Title Templates of the Cartilage Layers of the Patellofemoral Joint and Their Use in the Assessment of Osteoarthritic Cartilage Damage.
    Date November 2003
    Journal Osteoarthritis and Cartilage / Oars, Osteoarthritis Research Society

    OBJECTIVE: To develop a methodology for generating templates that represent the normal human patellofemoral joint (PFJ) topography and cartilage thickness, based on a statistical average of healthy joints. Also, to determine the cartilage thickness in the PFJs of patients with osteoarthritis (OA) and develop a methodology for comparing an individual patient's thickness maps to the normal templates in order to identify regions that are most likely to represent loss of cartilage thickness. DESIGN: The patella and femur surfaces of 14 non-arthritic human knee joints were quantified using either stereophotogrammetry or magnetic resonance imaging. The surfaces were aligned, scaled, and averaged to create articular topography templates. Cartilage thicknesses were measured across the surfaces and averaged to create maps of normal cartilage thickness distribution. In vivo thickness maps of articular layers from 33 joints with OA were also generated, and difference maps were created depicting discrepancies between the patients' cartilage thickness maps and the normative template. RESULTS: In the normative template, the surface-wide mean+/-SD (maximum) of the cartilage thickness was 2.2+/-0.4mm (3.7mm) and 3.3+/-0.6mm (4.6mm) for the femur and patella, respectively. It was demonstrated that difference maps could be used to identify regions of thinner-than-normal cartilage in patients with OA. Patients were shown to have statistically greater regions of thin cartilage over their articular layers than the normal joints. On average, patients showed deficits in cartilage thickness in the lateral facet of the patella, in the anterior medial and lateral condyles, and in the lateral trochlea of the femur. CONCLUSIONS: This technique can be useful for in vivo clinical evaluation of cartilage thinning in the osteoarthritic patellofemoral joint.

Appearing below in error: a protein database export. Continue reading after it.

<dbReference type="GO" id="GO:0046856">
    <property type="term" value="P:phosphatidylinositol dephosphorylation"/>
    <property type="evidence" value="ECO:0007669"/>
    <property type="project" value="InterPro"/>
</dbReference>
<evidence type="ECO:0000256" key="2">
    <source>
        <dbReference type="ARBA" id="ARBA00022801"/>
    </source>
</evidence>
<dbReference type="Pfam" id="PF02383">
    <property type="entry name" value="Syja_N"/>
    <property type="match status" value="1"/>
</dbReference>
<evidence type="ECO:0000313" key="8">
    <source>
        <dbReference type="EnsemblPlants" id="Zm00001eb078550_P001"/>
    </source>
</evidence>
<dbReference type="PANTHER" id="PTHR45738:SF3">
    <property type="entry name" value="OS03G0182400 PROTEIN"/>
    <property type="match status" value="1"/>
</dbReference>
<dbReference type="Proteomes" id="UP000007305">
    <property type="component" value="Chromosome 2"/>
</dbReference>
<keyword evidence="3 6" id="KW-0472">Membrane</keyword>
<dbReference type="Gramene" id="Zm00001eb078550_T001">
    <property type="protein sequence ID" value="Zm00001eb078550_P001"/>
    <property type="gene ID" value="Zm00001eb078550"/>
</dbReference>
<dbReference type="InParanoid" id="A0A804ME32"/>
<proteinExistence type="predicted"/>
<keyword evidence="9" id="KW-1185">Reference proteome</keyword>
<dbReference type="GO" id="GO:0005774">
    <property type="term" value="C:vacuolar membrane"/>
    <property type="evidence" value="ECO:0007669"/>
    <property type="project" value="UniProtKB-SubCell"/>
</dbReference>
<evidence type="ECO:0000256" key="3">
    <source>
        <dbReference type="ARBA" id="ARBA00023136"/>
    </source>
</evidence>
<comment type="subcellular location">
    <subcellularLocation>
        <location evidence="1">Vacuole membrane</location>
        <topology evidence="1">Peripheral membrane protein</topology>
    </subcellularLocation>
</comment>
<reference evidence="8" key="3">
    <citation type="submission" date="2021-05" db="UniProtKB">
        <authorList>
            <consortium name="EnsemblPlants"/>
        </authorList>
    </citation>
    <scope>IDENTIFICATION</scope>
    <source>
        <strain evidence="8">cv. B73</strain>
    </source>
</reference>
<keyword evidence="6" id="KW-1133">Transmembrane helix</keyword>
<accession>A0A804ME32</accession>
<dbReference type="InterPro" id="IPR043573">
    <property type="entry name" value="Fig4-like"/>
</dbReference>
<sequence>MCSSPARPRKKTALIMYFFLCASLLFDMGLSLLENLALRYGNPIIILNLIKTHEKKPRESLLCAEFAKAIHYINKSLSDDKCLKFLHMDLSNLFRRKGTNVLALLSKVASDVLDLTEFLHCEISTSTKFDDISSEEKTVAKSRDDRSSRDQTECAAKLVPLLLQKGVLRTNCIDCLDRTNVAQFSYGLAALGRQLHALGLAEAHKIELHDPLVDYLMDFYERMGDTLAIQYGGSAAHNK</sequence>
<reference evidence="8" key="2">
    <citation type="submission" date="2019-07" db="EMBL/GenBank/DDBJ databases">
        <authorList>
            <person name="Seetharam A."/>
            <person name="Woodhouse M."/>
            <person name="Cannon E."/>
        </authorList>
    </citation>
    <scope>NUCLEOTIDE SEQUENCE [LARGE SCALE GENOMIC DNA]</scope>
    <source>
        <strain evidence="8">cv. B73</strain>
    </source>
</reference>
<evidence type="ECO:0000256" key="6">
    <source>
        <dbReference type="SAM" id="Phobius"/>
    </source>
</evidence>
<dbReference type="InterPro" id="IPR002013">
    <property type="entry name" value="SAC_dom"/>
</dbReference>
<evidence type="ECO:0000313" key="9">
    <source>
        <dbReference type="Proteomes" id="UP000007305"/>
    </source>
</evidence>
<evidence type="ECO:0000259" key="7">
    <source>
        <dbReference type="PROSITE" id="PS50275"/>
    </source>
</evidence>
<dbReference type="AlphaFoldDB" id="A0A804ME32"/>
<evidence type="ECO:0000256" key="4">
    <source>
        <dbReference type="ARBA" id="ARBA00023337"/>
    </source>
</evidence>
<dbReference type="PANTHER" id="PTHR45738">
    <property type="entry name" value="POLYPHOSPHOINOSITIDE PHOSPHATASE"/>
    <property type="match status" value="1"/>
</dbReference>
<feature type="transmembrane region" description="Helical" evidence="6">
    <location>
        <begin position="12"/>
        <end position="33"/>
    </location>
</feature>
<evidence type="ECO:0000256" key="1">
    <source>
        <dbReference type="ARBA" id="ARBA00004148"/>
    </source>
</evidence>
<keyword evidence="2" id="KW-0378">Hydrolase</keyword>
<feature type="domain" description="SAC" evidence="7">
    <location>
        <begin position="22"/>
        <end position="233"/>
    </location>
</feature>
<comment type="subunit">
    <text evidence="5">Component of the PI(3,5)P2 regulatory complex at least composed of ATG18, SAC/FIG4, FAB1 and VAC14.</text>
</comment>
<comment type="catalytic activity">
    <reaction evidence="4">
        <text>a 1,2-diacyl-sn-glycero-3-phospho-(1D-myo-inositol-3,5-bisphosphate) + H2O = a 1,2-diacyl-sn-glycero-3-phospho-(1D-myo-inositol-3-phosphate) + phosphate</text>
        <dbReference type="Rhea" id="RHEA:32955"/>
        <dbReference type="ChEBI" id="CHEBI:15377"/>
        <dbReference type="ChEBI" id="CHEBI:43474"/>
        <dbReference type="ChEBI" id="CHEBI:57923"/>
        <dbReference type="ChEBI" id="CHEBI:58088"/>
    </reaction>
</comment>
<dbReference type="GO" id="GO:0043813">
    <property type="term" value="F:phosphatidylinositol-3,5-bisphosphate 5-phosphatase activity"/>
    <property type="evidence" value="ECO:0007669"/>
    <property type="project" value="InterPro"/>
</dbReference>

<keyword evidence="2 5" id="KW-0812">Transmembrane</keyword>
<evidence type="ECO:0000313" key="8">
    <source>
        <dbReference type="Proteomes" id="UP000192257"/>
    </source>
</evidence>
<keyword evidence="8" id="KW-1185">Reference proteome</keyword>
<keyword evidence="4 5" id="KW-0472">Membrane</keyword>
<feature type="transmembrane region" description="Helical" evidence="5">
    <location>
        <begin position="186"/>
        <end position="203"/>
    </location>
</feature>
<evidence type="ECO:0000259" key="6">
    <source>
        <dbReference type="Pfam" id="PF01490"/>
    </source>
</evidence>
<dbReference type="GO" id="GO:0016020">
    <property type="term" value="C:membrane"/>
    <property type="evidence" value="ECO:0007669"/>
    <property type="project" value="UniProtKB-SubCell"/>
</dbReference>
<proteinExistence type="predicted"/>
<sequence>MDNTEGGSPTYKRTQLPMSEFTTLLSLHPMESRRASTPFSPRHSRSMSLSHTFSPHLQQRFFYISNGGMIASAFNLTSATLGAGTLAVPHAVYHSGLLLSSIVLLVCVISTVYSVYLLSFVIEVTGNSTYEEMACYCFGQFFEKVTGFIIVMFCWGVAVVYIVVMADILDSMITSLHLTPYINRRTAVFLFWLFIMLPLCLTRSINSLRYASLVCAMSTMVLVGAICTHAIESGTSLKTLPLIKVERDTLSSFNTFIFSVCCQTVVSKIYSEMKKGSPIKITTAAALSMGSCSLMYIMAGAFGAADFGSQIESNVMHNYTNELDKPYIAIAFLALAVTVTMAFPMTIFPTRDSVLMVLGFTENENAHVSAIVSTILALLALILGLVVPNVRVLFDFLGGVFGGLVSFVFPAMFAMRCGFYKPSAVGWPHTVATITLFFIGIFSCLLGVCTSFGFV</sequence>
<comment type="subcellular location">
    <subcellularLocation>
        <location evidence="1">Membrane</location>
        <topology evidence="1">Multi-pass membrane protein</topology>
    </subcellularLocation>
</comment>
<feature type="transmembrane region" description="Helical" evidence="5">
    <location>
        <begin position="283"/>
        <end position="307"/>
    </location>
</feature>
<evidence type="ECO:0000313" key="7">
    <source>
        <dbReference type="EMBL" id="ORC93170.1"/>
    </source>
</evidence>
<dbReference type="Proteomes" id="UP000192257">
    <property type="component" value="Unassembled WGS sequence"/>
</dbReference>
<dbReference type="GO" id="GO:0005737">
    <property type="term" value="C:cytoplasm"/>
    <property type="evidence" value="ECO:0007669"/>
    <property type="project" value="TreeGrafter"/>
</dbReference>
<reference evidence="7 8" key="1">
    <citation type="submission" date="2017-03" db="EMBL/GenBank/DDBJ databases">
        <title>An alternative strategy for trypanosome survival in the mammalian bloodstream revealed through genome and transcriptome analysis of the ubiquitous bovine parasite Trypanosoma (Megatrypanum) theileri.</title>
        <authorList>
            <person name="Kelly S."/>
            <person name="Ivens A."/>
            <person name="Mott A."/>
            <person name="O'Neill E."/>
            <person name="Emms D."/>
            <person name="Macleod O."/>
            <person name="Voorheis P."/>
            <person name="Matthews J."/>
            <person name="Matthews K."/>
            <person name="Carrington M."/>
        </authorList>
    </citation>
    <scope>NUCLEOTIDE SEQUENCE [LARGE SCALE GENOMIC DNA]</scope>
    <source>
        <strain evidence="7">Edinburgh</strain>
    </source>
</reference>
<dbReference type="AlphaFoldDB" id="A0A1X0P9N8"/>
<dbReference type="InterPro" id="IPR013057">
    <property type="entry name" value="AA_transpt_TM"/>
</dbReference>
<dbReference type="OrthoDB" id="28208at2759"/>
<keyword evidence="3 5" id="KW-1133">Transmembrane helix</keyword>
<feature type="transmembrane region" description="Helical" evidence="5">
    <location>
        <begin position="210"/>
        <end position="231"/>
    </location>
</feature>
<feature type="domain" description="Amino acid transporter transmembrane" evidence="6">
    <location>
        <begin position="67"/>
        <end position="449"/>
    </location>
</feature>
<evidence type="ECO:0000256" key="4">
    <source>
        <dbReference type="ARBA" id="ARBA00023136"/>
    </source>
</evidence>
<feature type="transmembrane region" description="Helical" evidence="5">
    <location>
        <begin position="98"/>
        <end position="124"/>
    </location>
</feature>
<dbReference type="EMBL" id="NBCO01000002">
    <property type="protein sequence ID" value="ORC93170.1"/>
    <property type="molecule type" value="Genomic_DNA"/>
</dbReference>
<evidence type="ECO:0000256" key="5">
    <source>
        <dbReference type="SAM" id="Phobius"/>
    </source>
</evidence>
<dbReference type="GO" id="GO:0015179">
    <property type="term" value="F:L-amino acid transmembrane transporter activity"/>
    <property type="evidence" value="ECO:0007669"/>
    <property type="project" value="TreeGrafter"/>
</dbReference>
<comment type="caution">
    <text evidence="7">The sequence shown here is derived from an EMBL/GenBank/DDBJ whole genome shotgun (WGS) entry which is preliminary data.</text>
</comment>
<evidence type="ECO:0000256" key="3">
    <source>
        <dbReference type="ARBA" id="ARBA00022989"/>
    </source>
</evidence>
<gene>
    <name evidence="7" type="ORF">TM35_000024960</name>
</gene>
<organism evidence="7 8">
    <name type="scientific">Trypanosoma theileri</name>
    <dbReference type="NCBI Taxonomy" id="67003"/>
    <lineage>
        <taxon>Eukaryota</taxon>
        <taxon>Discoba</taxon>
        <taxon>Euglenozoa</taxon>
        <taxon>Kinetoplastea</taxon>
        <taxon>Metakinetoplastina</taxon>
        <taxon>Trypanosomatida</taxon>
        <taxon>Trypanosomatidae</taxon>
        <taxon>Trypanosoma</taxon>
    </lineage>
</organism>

Title Computer Simulations of Patellofemoral Joint Surgery. Patient-specific Models for Tuberosity Transfer.
    Date April 2003
    Journal The American Journal of Sports Medicine